The fires have become caught up in the debate about climate change especially among the political warriors of left and right, but also among worried citizens.

The fires have been hailed, if that's the right word, as exceptional, a much misused word, evidence for climate change. This has led to responses pointing out, correctly, that there have been worse fires and that the fires of themselves prove nothing.

The problem with these generalised discussions is that they lack practical content. If anything, they sidetrack discussion on the problems we face.

To avoid becoming caught in unnecessary arguments over climate change, I suppose that I should make my own position clear. 

As an historian, I am well aware that climate varies over time. As a simple example, sea levels have varied by around 130 metres over the last 100,000 years. I therefore have no problem with the idea that the climate may change. Indeed, I would expect it.

I also find the idea of human induced climate change intuitively plausible because I find it hard to see how the pumping of greenhouse gases into the atmosphere since the beginning of the industrial revolution could not have an effect. I accept too, if cautiously, that part of the effects of climate change is likely to be increased variability in climate, more extreme events. However, this is where my problem with some of the discussion on the New England fires comes in.

Climate change is a macro problem and has to be dealt with first at that level. This requires action to limit the emission of green house gases.

My personal preference here has been some form of carbon tax because it provides a market mechanism. The tax could have been set low and then adjusted as more evidence became available. Among other things, this would have taken a lot of the heat out of the debate over coal.

This is a macro debate. Accepting that climate change is happening, it is already clear that the effects will be a geographically distributed, creating a pattern of winners and losers. If one is going to respond in a sensible way to things like changes to the risk of fire in a particular area, one has to know what the changes might be. Otherwise discussion becomes sound and fury signifying nothing. Generalised statements won't cut it except at a very high level of generality.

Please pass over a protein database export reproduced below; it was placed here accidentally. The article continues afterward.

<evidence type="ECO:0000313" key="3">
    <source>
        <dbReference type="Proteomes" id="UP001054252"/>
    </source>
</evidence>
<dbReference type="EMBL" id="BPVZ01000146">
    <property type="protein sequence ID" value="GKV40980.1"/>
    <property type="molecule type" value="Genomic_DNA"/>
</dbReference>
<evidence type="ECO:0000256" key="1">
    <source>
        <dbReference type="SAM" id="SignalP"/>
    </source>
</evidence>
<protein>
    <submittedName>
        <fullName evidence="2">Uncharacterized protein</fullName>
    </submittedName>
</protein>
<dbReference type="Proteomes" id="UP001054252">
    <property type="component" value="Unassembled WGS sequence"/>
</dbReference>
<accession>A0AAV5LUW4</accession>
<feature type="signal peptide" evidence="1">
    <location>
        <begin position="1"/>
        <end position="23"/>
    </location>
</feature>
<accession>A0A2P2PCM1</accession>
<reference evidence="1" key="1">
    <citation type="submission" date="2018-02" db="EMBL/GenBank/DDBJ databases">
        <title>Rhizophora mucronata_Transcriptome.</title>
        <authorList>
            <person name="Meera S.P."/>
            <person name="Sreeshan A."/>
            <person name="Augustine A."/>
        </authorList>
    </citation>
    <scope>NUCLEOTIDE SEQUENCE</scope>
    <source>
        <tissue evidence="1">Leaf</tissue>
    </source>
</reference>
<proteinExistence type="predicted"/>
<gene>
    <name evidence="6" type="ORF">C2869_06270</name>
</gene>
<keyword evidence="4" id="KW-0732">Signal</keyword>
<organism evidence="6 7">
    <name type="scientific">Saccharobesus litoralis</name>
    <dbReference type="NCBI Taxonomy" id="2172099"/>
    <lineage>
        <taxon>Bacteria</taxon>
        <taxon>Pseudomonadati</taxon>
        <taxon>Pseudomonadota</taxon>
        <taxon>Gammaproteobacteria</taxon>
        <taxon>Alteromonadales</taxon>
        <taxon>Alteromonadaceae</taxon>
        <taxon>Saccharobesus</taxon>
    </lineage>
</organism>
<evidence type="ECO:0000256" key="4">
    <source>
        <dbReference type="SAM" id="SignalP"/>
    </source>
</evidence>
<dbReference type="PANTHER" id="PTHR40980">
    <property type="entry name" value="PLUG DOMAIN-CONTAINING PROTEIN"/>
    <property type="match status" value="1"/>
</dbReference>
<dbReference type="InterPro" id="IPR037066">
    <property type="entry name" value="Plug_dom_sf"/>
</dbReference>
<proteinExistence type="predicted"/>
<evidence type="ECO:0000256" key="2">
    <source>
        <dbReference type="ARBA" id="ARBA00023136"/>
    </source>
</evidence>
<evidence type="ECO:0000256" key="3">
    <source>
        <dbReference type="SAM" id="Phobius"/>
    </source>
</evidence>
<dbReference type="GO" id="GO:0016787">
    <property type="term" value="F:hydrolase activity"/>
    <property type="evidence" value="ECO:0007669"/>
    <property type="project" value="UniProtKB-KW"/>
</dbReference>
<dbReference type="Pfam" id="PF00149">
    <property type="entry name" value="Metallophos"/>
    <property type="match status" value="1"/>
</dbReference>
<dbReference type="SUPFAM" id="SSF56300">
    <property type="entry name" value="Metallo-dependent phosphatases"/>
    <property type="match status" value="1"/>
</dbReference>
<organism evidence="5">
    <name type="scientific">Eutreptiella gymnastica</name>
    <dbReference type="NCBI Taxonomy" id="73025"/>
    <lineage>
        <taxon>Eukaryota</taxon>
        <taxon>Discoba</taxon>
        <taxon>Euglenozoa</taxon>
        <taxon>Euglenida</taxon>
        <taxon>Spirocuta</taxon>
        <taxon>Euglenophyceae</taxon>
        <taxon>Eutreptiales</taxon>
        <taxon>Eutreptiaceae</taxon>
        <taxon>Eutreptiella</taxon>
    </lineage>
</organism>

This is where the debate over the Northern fires come adrift. They lack real policy content because we just don't know what the specific effects of climate change might be in the broader New England. Here I want to put forward a specific hypothesis based on history over the last few thousand years that is potentially testable by those more knowledge in climatology than me.

Northern NSW is generally wetter than Southern NSW. The reason for that is that the area lies in the overlap between northern and southern weather systems. The dividing line is traditionally based on a line running inland from around Port Macquarie. South of that line, southern patterns dominate. North of that line to the Queensland border, systems overlap. Further north, northern weather patterns dominate.

I accept that this simple analysis is a gross generalisation. I stick my head up with a degree of trepidation. However, given all this, what happens if the effect of climate change is to move the northern systems north, the southern systems south? The result is likely to be a drought/fire zone in what was a previously a relatively well watered area.

Tuesday, October 22, 2019